Have you ever made a New Year’s resolution? More importantly, have you ever stuck to and succeeded in seeing your resolution through? Some life coaches claim that it only takes 30 days to change or form a habit, so if you can maintain the momentum past February, it’s more likely that you’ll succeed.
That said, if the research is correct, as little as 8% of people who make resolutions actually achieve them. So where does this bizarre idea of promising to do something and then mostly failing come from?
Like Yuletide and Christmas, it seems that the origins are ancient, and have been adapted and transmitted through the ages via various cultural adoptions. The attached article claims that it was 4000 years ago when the Babylonians used to make promises to the gods that the tradition may have started.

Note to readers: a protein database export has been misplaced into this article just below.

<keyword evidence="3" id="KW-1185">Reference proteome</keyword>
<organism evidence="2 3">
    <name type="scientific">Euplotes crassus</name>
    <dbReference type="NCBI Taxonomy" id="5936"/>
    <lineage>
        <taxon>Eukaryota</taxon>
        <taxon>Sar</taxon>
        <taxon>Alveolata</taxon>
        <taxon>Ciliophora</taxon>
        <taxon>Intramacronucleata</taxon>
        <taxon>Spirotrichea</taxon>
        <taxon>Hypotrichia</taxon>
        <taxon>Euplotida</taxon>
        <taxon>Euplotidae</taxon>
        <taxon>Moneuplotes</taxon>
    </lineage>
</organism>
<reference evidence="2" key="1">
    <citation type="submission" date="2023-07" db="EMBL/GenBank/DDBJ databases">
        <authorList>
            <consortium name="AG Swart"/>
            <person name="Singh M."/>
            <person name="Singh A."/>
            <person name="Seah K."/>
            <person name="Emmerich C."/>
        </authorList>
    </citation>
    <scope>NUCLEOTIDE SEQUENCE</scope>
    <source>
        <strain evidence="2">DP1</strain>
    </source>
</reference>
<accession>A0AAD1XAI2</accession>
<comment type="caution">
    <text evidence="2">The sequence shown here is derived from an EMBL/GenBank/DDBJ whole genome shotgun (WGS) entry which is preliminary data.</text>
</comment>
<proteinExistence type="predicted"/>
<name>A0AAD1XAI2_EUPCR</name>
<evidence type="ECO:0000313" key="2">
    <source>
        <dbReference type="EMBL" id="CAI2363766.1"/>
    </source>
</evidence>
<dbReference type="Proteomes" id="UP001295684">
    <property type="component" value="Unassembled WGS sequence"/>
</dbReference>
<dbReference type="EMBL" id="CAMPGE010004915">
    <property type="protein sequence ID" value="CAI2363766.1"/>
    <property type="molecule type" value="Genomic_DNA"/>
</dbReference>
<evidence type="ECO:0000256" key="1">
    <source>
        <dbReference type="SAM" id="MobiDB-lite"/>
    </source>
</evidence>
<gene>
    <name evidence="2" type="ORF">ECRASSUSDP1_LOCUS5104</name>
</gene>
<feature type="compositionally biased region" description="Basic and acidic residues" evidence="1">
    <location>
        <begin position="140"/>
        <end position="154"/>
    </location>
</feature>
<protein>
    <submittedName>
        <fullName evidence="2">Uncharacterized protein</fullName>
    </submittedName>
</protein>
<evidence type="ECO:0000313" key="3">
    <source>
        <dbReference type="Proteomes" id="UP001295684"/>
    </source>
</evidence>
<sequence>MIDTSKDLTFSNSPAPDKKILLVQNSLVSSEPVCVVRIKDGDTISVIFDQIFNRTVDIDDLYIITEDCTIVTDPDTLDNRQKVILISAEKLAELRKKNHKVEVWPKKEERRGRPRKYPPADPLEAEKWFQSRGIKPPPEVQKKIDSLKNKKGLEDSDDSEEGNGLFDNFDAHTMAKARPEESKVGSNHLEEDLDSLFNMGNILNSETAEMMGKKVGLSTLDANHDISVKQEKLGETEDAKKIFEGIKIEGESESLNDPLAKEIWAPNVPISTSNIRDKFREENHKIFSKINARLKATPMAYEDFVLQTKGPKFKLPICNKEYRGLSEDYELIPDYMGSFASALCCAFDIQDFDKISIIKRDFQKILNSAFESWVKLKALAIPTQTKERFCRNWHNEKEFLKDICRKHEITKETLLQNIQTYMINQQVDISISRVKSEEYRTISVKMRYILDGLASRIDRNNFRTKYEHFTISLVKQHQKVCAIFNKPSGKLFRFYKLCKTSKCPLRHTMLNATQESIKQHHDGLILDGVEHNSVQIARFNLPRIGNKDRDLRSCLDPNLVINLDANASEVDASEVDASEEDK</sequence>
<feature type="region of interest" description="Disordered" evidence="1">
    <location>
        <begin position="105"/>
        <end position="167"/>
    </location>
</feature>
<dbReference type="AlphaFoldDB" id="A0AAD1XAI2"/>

The Romans followed suite, possibly via the Greeks – as with Christmas – and then Christians carried the torch to modern times. Now, just like Christmas, making New Year’s resolutions has gone mainstream and become secular. Why is it that people share so much more of their lives today and feel the pressing need to announce their resolutions to the world in order to seek validation from social media?
Who really cares how much less junk food you’ll eat or how much more exercise you’ll do? Perhaps social media is the surrogate congregation now, and the judgement of your peers is the equivalent of those ancient pagan gods?
The History of New Year’s Resolutions